Global calls to probe ‘violent death’ of Honduras nurse, 5 others
The United Nations, European Union and United States have urged Honduras to investigate the recent deaths of six young women in just four days, including a nurse who died in police custody.
Honduras police said Keyla Martinez, 26, was arrested last Saturday night for violating the coronavirus curfew in La Esperanza in the country’s west, and claimed officers found her in her cell hours later “trying to kill herself.”
The hospital she was brought to said she was dead on arrival, and prosecutors said an autopsy showed Martinez had died from hanging.
But her mother, Norma Rodriguez, told AFP that she is “one hundred percent sure that my daughter was killed.”
“She was murdered in the cells of the National Police, where she should have been protected,” she said, as some 200 family members, friends and supporters of Martinez marched through downtown La Esperanza calling for justice.
The Anticorruption Coalition of civic groups has urged authorities to bring to justice those responsible for her death so that the crime, like “90 percent of murders of women” in Honduras, does not go unpunished.
Amnesty International on Tuesday called for a “prompt, exhaustive, independent and impartial investigation into Keyla’s death” and urged authorities to end “the excessive use of force against those mourning this human loss and demanding justice” in recent protests.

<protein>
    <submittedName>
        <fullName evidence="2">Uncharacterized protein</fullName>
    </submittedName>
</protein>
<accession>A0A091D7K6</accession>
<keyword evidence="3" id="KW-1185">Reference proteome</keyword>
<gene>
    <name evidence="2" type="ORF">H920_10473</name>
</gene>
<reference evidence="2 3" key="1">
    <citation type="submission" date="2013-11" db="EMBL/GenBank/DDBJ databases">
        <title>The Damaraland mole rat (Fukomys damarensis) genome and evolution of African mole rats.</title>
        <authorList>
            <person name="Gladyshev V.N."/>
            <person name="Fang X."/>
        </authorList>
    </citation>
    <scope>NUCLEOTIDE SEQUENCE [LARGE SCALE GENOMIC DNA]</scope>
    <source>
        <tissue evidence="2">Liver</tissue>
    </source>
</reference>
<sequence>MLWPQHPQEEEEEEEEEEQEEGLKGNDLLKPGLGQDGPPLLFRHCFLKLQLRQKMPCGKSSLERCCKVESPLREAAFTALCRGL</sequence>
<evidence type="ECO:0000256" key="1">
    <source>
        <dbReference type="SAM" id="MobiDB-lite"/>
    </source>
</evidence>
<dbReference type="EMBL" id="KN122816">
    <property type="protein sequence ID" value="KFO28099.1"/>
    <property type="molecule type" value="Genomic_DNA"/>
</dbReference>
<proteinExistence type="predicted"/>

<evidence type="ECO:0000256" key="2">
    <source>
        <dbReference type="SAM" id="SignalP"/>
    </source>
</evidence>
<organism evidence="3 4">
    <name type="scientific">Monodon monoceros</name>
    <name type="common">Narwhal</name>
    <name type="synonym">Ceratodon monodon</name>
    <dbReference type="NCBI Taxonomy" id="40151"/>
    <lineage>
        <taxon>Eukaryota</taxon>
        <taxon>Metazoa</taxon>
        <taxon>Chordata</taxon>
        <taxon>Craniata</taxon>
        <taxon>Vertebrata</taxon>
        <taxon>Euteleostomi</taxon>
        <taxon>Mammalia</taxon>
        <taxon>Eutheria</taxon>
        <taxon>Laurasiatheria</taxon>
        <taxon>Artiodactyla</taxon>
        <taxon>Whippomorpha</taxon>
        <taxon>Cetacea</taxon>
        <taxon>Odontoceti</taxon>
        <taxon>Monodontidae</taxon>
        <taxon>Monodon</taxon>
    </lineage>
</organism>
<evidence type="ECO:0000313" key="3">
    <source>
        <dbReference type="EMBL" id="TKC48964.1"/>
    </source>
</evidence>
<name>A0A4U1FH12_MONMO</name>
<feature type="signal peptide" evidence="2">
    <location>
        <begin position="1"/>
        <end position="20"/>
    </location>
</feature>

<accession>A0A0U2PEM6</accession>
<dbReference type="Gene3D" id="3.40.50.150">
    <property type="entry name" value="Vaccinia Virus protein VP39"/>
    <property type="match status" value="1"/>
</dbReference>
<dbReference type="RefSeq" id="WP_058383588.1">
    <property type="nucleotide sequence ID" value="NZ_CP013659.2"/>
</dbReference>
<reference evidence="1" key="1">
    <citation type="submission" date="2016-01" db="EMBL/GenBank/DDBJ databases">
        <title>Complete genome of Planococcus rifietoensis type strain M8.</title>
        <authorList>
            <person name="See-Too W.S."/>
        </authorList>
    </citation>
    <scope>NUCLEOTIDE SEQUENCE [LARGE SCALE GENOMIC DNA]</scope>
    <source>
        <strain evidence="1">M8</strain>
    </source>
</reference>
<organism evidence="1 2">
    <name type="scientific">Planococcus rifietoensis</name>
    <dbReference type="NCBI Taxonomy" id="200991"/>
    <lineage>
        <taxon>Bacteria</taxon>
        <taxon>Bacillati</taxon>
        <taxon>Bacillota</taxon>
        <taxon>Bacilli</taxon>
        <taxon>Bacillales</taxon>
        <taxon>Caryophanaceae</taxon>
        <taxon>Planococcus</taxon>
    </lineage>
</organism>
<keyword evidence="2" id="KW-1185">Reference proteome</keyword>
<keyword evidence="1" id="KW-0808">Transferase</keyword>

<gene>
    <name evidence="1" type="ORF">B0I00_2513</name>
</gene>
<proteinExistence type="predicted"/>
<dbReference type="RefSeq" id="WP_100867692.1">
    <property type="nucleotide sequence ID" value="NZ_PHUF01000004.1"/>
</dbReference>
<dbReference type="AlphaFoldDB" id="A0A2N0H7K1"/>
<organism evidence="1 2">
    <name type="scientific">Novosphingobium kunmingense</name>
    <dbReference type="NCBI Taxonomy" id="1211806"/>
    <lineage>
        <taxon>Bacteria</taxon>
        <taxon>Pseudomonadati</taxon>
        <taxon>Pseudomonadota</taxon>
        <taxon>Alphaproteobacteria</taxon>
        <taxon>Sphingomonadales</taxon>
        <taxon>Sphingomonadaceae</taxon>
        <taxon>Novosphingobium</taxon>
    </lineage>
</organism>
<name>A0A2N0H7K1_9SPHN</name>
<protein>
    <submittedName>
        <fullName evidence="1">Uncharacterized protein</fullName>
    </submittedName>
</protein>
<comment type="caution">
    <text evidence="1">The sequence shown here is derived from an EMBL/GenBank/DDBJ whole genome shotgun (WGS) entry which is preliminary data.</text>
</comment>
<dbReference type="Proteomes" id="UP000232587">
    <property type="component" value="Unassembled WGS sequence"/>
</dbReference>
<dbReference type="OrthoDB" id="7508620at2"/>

In a joint statement late Thursday, the UN and the EU delegation in Honduras said they “urge the authorities to carry out actions aimed at clarifying these facts and all those linked to any form of gender violence, in a thorough, impartial, expeditious and transparent manner.”
They said violence against women and girls has increased during the Covid-19 pandemic, and listed the names of six, including Martinez, who had died a “violent death” in the previous four days.
The US embassy in Honduras tweeted it had spoken to Honduras’ Interior Minister about the Hernandez case, and called for “prompt and exhaustive investigations in all these cases.”
Honduras police said the officers on duty on the night of Martinez’s death were placed under investigation.
According to the National Autonomous University of Honduras’ Observatory on Violence, 6,045 women have been killed in the country in the last 16 years, 30 so far this year.
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